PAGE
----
Cousin, please pm me, I am really curious to know where you worked!

You are one, strange cookie, Alex ;-)
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Re: Intuition and the Wordless Nerve

Postby Tomas » Sat Jan 21, 2012 2:04 pm

Dennis Mahar wrote:old men send the boys to war.

and bullshitters make and peddle art,
dwell intuitively,
captured by trinkets.

welcome to the machine.

This Brokie/Basil is an ignorant fool.

However, this Alex guy is downright funny and an excellent storyteller to boot!
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Re: Intuition and the Wordless Nerve

Postby Dennis Mahar » Sat Jan 21, 2012 2:24 pm

excellent storyteller


You've caught them out as liars and cheats Tomas.
well done!

bullshit artists.
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Re: Intuition and the Wordless Nerve

Postby cousinbasil » Sat Jan 21, 2012 11:01 pm

Dennis Mahar wrote:
excellent storyteller


You've caught them out as liars and cheats Tomas.
well done!

bullshit artists.

Tomas - looks like you finally got the butt-buddy you've wanted for so long. Once again, you are ignorant, you think you are clever, and your arm is still in a sling from patting yourself on the back.

And you Dennis, you are such a phony. You hypocrite. Everything is fucking meaningless except an old man's gossip and misguided personal vendettas. That's right - sit on your loathsome bloody arse and judge people who have actually done something with their lives.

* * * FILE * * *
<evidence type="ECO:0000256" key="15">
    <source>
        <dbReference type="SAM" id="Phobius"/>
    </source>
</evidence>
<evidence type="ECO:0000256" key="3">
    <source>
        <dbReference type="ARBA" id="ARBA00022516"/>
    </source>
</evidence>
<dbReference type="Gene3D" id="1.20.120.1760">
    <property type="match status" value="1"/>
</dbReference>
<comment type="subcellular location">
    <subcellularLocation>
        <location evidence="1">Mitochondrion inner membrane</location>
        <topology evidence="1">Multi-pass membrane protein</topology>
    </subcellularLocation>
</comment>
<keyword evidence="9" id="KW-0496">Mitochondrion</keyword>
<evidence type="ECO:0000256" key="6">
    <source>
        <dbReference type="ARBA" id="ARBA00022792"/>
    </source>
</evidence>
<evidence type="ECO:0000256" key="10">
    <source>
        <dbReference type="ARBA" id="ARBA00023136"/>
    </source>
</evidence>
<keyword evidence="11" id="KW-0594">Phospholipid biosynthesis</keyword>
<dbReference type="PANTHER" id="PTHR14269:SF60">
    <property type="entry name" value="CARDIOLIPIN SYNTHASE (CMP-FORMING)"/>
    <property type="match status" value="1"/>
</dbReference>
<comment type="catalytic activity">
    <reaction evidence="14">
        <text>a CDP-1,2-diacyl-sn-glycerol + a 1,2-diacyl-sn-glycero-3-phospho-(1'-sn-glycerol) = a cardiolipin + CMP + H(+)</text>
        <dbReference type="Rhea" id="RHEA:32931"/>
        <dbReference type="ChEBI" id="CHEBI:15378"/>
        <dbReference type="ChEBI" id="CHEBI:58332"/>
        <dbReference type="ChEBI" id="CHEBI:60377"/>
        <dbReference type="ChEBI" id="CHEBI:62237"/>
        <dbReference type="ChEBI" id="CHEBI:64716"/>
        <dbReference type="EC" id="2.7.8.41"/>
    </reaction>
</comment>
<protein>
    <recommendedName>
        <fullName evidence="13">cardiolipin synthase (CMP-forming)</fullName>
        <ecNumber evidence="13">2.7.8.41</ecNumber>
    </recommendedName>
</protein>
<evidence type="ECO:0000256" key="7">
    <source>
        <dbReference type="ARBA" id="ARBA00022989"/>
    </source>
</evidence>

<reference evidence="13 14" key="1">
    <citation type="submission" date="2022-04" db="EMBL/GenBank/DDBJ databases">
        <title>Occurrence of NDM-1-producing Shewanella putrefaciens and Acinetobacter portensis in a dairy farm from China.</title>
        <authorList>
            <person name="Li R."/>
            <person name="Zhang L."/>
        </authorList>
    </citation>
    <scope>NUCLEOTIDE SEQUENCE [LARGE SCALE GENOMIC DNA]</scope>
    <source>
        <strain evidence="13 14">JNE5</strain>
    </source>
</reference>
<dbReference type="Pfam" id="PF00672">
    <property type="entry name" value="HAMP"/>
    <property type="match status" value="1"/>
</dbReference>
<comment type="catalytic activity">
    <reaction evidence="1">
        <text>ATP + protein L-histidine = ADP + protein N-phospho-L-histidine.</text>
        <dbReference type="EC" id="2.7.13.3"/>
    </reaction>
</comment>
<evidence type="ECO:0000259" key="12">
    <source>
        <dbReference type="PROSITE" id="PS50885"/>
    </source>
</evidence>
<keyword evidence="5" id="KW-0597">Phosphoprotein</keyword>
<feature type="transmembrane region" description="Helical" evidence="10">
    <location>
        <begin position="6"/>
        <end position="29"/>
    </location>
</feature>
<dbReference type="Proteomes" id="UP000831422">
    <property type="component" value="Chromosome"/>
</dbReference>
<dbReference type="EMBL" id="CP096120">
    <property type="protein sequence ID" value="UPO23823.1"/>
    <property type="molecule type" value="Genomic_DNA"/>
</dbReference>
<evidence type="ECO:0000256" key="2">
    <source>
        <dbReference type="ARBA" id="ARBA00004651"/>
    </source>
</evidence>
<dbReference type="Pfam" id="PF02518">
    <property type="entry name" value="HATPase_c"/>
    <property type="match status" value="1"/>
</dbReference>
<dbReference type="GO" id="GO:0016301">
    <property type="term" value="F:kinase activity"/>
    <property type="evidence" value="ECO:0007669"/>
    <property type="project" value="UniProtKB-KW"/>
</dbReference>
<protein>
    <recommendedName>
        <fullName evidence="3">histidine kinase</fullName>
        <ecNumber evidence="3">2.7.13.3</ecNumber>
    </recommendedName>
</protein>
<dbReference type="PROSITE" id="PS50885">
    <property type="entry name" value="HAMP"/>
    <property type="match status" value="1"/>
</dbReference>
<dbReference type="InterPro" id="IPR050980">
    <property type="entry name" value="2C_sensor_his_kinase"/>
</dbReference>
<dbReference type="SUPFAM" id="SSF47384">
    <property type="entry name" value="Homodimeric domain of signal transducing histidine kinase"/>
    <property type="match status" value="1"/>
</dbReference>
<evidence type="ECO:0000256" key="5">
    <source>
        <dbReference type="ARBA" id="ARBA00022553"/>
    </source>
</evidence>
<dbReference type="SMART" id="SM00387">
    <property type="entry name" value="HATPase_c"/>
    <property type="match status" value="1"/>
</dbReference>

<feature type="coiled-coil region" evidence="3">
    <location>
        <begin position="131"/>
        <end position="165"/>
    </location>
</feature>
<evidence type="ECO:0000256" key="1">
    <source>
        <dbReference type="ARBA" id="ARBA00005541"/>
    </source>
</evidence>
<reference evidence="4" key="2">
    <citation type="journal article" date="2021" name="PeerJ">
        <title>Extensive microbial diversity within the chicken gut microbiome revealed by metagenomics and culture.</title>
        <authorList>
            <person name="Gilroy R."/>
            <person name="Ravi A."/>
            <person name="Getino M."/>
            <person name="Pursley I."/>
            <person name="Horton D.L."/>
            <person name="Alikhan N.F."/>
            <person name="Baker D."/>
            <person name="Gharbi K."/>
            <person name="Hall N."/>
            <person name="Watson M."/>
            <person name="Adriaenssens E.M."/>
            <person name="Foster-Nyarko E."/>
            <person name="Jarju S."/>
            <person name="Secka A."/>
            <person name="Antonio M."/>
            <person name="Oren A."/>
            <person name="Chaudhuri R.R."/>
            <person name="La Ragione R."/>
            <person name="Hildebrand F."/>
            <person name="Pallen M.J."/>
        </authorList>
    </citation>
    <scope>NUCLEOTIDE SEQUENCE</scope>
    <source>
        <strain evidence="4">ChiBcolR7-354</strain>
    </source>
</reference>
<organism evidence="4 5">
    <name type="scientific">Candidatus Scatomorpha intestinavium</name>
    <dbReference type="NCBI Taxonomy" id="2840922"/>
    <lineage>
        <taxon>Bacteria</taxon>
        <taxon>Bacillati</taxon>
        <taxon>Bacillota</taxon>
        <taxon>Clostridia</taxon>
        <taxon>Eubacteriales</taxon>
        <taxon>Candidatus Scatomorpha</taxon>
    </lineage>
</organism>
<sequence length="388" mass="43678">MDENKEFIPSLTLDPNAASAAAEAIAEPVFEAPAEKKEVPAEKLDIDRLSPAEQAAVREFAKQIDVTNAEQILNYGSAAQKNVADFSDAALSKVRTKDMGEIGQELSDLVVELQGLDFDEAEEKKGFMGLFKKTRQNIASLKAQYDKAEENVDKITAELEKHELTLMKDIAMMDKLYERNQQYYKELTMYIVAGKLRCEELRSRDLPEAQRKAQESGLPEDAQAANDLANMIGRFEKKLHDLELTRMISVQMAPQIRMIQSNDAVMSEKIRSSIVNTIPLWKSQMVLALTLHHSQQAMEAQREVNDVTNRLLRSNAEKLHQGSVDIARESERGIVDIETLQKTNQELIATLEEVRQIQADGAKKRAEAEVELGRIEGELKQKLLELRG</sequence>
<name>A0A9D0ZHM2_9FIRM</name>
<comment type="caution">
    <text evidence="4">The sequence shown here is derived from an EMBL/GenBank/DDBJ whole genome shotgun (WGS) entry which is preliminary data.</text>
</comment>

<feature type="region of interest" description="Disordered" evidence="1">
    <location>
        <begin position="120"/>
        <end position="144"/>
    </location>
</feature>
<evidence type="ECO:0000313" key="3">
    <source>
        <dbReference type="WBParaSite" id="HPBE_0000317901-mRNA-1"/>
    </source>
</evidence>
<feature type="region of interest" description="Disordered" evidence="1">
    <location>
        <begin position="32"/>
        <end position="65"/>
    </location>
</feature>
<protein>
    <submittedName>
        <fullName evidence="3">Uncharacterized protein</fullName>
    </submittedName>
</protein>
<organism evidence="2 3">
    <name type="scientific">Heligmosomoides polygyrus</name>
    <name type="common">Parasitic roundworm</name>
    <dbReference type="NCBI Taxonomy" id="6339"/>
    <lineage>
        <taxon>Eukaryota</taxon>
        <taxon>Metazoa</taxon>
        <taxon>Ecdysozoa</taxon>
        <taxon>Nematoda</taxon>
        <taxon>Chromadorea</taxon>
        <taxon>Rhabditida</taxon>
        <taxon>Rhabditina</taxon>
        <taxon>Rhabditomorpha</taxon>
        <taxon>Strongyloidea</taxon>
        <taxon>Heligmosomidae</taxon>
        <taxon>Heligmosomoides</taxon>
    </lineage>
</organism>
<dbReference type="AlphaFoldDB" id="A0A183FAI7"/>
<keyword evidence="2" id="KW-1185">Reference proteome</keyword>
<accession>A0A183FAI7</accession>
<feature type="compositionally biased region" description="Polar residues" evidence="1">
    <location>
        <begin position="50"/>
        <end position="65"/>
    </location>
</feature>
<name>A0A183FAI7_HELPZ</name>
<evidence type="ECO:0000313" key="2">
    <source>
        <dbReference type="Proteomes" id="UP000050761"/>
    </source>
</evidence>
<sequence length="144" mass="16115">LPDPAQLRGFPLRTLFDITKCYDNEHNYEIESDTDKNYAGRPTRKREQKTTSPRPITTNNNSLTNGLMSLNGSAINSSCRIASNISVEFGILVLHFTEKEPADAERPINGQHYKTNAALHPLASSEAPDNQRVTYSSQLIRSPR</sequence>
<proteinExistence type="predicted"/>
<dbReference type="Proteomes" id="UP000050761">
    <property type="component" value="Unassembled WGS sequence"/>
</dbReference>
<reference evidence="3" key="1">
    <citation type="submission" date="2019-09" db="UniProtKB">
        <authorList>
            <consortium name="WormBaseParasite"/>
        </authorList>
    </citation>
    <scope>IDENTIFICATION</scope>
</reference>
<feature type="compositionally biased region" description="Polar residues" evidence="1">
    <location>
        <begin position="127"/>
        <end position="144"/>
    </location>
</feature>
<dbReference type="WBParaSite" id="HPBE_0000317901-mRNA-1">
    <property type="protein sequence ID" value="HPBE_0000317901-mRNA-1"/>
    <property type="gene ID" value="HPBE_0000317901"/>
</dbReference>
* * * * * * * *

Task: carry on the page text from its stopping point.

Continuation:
old men send the boys to war.

and bullshitters make and peddle art,
dwell intuitively,
captured by trinkets.

welcome to the machine.

You are too lazy to use capital letters or form complete sentences. It's no wonder you are too lazy to find meaning in anything. I "geddit." I "grok." You are a bag of hot air who is threatened by ideas and by life itself.

Tomas I almost don't mind your ravings because although you accuse me of being a sock-puppet, you are more two-faced than any sock puppet. You suck up to authority (the way you drill your tongue up QRS ass-cracks)but will attack just about anyone else. The service makes people that way. Maybe being forced to kill at a young age does this to people. I never killed anyone, so I don't know. You get a mulligan for being the twisted creep that you are. But you would think you would get tired making a point that nobody gives a shit about. Oh, but not you. Sad to see that an old man spends so much time trying so hard to gossip about people he doesn't even know.
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Re: Intuition and the Wordless Nerve

Postby movingalways » Sun Jan 22, 2012 12:43 am

Human Being is a Context.
Meaning Maker.
In the bullshit business.


The law is "no thought returns void." If bullshit is your interpretation, then bullshit is who you are. REALization of the moment, Meaning, IS the life of the man. Nothing is fake or unreal or an illusion, there is only the reality of Analysis of SELF [metaphor].
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Re: Intuition and the Wordless Nerve

Postby Dennis Mahar » Sun Jan 22, 2012 3:20 am

Quit sqealing basil.
you got sprung. fair enough?
the past is the past.
nevernomind.
the air is clear now.